By David Waksberg, CEO Jewish LearningWorks
We tend to label ourselves and one another. So-and-so is secular, and that guy is observant. This one is Reform and she’s an environmentalist. And so on. There is no end to the labels and distinctions.
But when the Torah was given on Mount Sinai – an event commemorated on Shavuot and one at which, according to tradition, we were all present – there’s no record of labels. We were all the children of Israel and the Torah was given to us all.
Receiving the Torah, as Vavi Toran writes in our blog , is a daily practice for many observant Jews. Increasingly, others are getting into the act – understanding that Torah and Jewish learning are our birthright.
Shavuot – zman matan haTorah - the Time of the Giving of the Torah - has emerged as a festival of Jewish learning. Jews around the world gather to study together, recreating the experience Shavuot commemorates - the experience of the children of Israel at the foot of Mount Sinai.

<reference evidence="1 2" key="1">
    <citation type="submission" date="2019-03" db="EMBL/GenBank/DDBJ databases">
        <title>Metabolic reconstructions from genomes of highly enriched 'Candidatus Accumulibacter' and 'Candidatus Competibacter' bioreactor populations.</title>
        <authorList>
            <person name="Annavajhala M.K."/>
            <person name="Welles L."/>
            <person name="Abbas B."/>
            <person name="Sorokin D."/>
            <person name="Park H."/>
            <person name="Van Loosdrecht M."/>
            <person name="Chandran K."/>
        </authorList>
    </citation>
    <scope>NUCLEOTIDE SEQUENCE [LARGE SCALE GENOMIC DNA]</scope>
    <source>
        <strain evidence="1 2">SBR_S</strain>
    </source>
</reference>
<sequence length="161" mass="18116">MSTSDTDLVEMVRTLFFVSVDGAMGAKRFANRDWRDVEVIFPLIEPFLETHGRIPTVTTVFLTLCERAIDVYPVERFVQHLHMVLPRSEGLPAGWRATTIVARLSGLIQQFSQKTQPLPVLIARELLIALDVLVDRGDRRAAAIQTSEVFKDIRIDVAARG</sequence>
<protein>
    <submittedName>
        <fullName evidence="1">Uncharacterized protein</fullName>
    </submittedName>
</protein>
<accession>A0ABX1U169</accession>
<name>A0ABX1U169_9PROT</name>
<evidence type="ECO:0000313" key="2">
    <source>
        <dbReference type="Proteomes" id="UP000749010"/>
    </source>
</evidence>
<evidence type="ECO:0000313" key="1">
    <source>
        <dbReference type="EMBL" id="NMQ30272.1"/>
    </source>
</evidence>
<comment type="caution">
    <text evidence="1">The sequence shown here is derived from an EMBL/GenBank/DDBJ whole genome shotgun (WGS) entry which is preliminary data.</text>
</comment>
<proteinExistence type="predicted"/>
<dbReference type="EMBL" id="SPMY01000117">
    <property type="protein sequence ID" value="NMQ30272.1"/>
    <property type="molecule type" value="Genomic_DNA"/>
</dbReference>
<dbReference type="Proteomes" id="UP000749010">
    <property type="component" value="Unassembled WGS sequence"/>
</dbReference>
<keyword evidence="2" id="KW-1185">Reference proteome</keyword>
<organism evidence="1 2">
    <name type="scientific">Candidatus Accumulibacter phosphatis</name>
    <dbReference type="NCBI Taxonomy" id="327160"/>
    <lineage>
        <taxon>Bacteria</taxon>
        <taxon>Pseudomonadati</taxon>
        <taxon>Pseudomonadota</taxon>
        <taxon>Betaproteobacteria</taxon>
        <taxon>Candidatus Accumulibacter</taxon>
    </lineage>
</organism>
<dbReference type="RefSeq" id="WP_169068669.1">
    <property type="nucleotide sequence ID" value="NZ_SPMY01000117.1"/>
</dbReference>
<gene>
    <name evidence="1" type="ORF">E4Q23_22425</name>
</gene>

Across Northern California, Jews will gather for Tikkuney leyl Shavuot – Shavuot study sessions, where all are welcome.
My most powerful and meaningful learning has often happened in the wee hours of the night on Shavuot – when defenses are down and small groups of Jews – with different backgrounds (and no labels) sit and study together and grapple with our tradition and how it relates to our own lives. If you’ve never participated in one, perhaps this is the year for you to begin and join with other Jews who will feel as if we ourselves are receiving the Torah for the first time at the foot of Mount Sinai.
Because today, no less than on that day, the Torah belongs to us all.